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Officials reviewing state draft of school needs assessment
Closing achievement gaps a top priority
Jeremy Williams --NEW

Closing achievement gaps for some groups of students has been identified as a top priority by both Gainesville City and Hall County school officials in a comprehensive needs assessments required under the Every Student Succeeds Act.

Officials with both districts said this week they are finishing their assessments required by Georgia’s Department of Education. The department released a 94-page draft of its plan under the ESSA, which was passed by Congress in 2015 as the replacement for the federal law widely known as No Child Left Behind. The law was designed to give states more flexibility.

Incoming Gainesville City School Superintendent Jeremy Williams doesn’t take office until July 1, but he is currently working on the 2017-18 school year as chief of staff for the district. He said Gainesville’s needs assessment is about 90 percent complete and will be finished by the July 31 deadline.

“The biggest thing that we will deal with for the next year and more will be equity,” said Williams, who added that Gainesville students represent 44 different nationalities. “We have a large percentage of English learners, special education students and high percentages of economically disadvantaged students. What we have to peel back and look at is the equity of those groups. Whatever our highest performing group is, are we closing that gap with all of our populations?”

Kevin Bales, assistant superintendent for Hall County Schools, said his district’s needs assessment is being drafted but has identified achievement gaps that need to be addressed in three groups — black students, students with disabilities and English learners.

“What happens sometimes is we’ll have increases in our overall performance, but even though we have increases sometimes that bodes poorly for achievement gaps,” Bales said. “Let’s say special ed achieved as the same rate as the previous year, but yet, the overall group grew. You actually have a larger gap this year than you did in the last. That can be very concerning.

“From a teaching and learning standpoint, I have concerns sometimes when we focus on achievement gaps because one way to improve the achievement gap is to lower the performance of the highest subgroup — whoever that is — and that allows for the narrowing to happen. And that’s one thing we do not want in our district. We want all of our kids to improve.”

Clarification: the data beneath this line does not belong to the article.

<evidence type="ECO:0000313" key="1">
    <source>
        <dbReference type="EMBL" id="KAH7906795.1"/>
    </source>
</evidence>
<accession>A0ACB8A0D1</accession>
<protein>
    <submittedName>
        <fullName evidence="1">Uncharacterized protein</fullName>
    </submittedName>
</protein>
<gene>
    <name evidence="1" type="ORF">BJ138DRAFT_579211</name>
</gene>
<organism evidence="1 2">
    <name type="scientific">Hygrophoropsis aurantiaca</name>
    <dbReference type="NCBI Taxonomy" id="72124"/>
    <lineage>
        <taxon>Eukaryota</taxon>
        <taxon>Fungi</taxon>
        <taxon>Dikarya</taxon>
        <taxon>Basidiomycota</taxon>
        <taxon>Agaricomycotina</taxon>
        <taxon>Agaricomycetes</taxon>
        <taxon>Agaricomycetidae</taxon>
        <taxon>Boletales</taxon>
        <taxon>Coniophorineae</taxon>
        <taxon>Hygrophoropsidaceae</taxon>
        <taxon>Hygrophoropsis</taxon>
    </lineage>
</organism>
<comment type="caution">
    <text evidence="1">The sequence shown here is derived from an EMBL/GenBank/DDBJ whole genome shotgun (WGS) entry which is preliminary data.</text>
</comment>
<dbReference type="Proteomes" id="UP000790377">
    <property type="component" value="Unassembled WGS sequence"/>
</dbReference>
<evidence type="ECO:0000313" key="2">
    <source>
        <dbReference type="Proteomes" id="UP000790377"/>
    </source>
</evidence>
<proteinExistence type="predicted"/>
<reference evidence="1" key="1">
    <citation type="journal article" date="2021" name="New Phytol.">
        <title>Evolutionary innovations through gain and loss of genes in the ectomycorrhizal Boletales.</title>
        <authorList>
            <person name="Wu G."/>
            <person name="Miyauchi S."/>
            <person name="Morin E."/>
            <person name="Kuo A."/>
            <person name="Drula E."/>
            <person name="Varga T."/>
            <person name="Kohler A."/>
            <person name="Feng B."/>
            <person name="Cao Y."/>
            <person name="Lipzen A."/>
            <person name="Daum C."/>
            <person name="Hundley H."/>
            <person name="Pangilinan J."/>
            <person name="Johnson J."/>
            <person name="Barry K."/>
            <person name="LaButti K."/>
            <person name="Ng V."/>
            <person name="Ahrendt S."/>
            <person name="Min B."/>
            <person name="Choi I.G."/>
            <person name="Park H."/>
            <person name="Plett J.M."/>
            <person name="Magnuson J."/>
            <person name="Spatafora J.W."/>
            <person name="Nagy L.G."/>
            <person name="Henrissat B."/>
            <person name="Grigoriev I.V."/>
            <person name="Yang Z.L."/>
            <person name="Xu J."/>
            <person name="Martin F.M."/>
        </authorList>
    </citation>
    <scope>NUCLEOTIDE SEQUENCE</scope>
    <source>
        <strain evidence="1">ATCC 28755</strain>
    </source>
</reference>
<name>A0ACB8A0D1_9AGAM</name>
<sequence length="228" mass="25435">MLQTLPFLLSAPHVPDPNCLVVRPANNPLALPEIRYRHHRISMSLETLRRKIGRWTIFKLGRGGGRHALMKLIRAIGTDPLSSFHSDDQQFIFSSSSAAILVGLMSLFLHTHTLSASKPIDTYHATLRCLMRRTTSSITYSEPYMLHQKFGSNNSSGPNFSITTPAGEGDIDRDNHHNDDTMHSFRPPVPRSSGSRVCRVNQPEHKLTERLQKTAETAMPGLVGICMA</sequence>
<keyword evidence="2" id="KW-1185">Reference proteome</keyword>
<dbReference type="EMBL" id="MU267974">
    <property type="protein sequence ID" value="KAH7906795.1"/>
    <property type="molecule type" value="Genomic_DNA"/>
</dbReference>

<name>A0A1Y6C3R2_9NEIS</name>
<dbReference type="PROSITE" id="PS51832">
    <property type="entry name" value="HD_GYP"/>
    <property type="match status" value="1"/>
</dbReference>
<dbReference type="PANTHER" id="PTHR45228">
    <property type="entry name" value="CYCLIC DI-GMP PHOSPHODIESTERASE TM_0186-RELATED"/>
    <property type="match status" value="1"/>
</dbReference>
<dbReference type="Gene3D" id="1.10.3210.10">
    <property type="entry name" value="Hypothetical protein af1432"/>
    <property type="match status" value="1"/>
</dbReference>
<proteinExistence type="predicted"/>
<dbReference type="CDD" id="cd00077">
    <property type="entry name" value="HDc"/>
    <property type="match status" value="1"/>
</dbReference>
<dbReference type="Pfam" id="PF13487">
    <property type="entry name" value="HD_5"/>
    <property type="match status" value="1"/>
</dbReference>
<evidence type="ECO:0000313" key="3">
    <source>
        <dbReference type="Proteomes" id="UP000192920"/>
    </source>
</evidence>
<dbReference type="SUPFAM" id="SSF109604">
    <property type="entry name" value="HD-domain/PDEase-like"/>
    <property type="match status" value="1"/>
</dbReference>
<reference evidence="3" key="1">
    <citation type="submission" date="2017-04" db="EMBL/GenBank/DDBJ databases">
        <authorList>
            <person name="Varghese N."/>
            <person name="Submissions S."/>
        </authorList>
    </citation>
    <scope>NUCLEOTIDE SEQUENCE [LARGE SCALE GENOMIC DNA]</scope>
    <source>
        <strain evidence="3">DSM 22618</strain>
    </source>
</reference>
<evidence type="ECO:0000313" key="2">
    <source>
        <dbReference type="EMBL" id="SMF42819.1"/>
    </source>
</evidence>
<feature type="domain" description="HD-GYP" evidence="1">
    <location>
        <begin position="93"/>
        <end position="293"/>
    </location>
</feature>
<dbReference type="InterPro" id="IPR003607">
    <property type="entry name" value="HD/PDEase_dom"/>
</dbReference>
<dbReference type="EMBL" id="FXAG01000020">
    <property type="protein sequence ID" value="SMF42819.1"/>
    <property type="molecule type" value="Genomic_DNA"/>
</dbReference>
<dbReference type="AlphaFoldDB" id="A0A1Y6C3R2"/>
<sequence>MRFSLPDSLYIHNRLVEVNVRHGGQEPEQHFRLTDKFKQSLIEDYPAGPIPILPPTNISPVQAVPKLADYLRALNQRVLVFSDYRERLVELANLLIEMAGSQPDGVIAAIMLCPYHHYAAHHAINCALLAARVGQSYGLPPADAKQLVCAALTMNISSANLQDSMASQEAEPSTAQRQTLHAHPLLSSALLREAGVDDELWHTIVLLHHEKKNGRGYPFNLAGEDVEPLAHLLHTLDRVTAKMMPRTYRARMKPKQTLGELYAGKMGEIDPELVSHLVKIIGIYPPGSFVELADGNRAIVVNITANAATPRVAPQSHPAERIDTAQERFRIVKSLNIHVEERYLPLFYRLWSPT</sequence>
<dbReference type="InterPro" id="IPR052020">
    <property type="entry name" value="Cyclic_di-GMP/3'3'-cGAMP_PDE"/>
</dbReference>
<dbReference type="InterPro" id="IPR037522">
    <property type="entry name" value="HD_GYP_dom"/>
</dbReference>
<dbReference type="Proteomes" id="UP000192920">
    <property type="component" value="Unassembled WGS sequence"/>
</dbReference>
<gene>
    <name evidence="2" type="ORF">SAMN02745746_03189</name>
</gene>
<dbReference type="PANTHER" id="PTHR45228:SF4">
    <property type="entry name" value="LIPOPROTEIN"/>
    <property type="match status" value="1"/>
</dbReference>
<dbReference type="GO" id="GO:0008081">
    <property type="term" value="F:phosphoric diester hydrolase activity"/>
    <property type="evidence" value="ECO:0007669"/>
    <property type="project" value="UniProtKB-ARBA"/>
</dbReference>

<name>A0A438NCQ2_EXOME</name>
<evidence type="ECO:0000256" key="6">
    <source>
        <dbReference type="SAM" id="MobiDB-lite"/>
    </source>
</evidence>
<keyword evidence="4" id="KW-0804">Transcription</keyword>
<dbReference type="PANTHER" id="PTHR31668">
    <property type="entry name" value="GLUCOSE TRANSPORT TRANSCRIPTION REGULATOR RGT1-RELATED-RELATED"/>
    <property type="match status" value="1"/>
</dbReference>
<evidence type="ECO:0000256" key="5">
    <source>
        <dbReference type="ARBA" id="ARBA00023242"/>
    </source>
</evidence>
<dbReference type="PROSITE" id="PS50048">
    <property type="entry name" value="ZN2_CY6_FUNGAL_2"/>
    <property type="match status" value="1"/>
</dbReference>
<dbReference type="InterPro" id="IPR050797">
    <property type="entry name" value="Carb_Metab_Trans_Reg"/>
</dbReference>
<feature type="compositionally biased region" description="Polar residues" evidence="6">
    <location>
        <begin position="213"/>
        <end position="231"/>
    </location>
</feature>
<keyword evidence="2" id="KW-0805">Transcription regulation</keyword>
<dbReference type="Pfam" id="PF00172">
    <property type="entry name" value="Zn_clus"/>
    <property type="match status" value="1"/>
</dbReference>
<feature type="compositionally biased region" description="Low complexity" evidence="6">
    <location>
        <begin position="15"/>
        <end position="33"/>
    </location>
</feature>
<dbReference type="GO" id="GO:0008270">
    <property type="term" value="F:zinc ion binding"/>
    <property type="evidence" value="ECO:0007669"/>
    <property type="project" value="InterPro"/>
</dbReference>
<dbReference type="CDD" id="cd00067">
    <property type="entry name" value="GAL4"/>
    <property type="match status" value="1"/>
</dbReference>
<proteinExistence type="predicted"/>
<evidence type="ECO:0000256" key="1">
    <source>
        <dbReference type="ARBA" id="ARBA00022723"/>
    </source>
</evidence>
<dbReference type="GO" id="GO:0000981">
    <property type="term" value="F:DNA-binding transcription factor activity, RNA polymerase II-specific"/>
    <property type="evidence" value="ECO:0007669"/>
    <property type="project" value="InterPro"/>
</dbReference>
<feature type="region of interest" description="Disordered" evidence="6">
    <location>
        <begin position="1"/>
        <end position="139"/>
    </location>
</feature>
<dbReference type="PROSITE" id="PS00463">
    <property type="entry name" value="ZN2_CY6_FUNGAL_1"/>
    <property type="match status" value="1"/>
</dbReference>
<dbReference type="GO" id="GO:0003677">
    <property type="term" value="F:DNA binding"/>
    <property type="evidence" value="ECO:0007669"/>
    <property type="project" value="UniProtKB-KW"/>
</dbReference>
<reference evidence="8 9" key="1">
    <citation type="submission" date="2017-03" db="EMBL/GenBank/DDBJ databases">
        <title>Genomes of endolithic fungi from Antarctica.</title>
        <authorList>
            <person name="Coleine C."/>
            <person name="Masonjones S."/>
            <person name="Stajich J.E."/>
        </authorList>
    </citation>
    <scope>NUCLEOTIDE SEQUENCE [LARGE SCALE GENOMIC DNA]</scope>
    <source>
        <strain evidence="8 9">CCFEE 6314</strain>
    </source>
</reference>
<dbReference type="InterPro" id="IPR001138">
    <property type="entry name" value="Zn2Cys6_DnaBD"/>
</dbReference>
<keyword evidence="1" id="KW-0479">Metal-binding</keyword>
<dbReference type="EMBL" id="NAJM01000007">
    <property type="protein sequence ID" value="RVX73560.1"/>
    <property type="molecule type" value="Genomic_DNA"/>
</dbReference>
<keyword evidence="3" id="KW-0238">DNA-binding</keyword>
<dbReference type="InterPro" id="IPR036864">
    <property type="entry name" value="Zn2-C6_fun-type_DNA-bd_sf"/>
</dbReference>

Georgia’s draft plan supports a common framework of improvement that places the whole child at the center and moves Georgia’s accountability system beyond a focus on test scores alone, taking a more personalized approach to educational goals and accountability, according to a news release from the state Department of Education.

The statement added that the department brought together various groups to guide the development of Georgia’s ESSA state plan and feedback from those groups is included in the draft.

Bales said Hall County is continuing to work on the comprehensive needs assessment before its July 31 deadline.

“It’s still a work in progress,” he said. ”I think the improvement plan that is generated in Hall County will have greater impact than in previous years, at least an opportunity to have greater impact than previous years.”

Williams said he hadn’t had time yet to look at the state’s plan in depth, but he and other district officials will take time and submit any feedback within the 30-day timeline prescribed by the state.

“I want to be able to do that and see if it does align with what our needs are, and if it does align with what we have done to make sure we’re aligned with the state,” Williams said. “Obviously, there are going to be a lot of similarities, but there’s going to be some things that are specific to Gainesville City that we want to address. We have to make sure our students and our administrative staff, our board, our community understand that we are here to reach every kid’s potential.

Hall County Schools Superintendent Will Schofield said Friday he had not read the report yet, but is “concerned that early information suggested certain teacher endorsements may no longer be necessary to serve students classified as ELL (English-Language Learners) or gifted.”

“I will get involved if those or other issues arise that we do not believe are in the best interests of boys and girls,” Schofield said.

The draft proposal is posted online and anyone can read and comment on it publicly through July 14. To read the plan, two-page overviews of key areas and submit feedback, go to:

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